Andrew Battershill

Interviewed by Michaela Bray

Andrew Battershill is a Canadian writer whose debut novel, Pillow, a story of an aging boxer caught up in a small-time crime syndicate, was long-listed for the Scotiabank Giller Prize and the Sunburst Award, and a finalist for the Kobo Emerging Writer Prize. He graduated with an MA from the University of Toronto’s creative writing program, and was the fiction editor and co-founder of the online literary magazine Dragnet Magazine. He currently lives and teaches in Columbus, Ohio.

After reading Pillow, I reached out to Andrew, who agreed to correspond over email.

What sort of research did you do for this book? There are various themes and references from history — did these themes interest you before, or did you discover them along the way?

I wouldn’t call the research I did for this book historical, but more, as you say, thematic. The cast of characters is drawn mostly based on Surrealist artists and poets of the 1920s and 1930s, but I didn’t want to depict them in a historically accurate way so much as a spiritually accurate way. The Surrealists loved the idea of playing with temporality and sense, so just throwing a bunch of them into a modern crime thriller seemed like it would be fun and in keeping with the ontological principles that guided Surrealism as an intellectual movement.

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Annelyse Gelman

Interviewed by Mariah Devcic

Annelyse Gelman is a poet currently based in Berlin. Her collection of poems Everyone I Love is a Stranger to Someone was a finalist for the Believer Poetry Award. Gelman’s EP (under the name Shoulderblades) is available on Bandcamp and is proof that she is truly a maker of all kinds. Further proof can be found with her poems in the New Yorker, the Indiana Review, and Poetry is Dead, as well as her collaboration with artist Stephen Whisler, and many other places/media.

I emailed Gelman after reading her book countless times and keeping up with her other work through a monthly newsletter. I was interested in her inspiration and process because of the momentum of Gelman’s work at large. She let me in on a few of the ways she stays curious, and why she doesn’t always try to force creativity.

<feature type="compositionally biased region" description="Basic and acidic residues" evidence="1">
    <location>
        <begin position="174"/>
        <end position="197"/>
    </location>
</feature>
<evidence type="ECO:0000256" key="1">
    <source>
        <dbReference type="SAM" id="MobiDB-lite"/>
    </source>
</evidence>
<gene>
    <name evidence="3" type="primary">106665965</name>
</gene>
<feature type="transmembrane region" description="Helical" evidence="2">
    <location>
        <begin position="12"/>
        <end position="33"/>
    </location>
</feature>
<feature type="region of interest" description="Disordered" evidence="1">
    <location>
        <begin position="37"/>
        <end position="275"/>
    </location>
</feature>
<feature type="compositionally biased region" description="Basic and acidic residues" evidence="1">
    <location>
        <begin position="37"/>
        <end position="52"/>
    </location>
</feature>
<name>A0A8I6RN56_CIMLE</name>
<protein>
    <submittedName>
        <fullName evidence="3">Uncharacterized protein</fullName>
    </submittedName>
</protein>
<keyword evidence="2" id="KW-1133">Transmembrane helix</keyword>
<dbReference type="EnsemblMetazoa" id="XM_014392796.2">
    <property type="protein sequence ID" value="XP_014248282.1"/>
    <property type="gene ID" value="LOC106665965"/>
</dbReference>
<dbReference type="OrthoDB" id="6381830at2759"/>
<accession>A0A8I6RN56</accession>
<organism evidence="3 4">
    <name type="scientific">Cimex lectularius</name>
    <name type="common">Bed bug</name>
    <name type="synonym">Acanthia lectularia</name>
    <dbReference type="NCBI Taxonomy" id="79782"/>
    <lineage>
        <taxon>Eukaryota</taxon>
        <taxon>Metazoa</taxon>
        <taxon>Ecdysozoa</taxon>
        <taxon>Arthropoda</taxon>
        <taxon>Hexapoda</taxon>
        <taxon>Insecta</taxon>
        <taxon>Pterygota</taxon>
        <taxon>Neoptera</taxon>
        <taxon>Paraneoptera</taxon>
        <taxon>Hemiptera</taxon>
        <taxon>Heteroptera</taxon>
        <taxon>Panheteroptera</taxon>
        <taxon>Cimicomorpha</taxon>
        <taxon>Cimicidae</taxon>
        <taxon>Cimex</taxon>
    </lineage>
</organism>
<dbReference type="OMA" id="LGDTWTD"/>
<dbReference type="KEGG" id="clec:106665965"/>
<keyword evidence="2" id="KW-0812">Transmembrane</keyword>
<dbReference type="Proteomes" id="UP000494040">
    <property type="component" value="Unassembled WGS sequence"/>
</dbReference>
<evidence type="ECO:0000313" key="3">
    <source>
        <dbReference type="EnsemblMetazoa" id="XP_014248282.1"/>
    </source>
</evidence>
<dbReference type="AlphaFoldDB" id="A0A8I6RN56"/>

How have your inspirations and influences changed from before the book to now? How has publication changed your process?

The way my work and its influences changes over time feels pretty fluid to me – evolving along a path that’s revealed as I proceed, shaped by many different forces. There’s not really a meaningful demarcation between “before the book” and “after the book”; in many ways, the timing of publishing in the first place was fairly arbitrary. There’s a constantly mutating body of work, and at some point you just stop and make a cast of that body’s current shape. A fossil of something still living? These mutation-cast cycles will proceed regardless of when, or whether, I publish.

There’s definitely some pressure now to create something new and different – nobody wants to write the same book twice – but I’d be wary of repeating myself even if I never published Everyone I Love is a Stranger to Someone. I’m always trying to do something I’ve never done before; I imagine this is true of most artists. I’m probably also more patient – I just want to do the best work I can, as hard as I can, and I’m not too worried about how long that takes. My process was – and still is – to follow my curiosity and confusion and excitement, and see where that takes me. Sometimes that means poems that naturally want to gel together (like the Naked Lunch centos, or this series of site-specific pieces “set” in New Mexico, or when I find myself drawn to certain forms or tones), and more often it results in standalone pieces that haven’t really found a place in a larger project yet.

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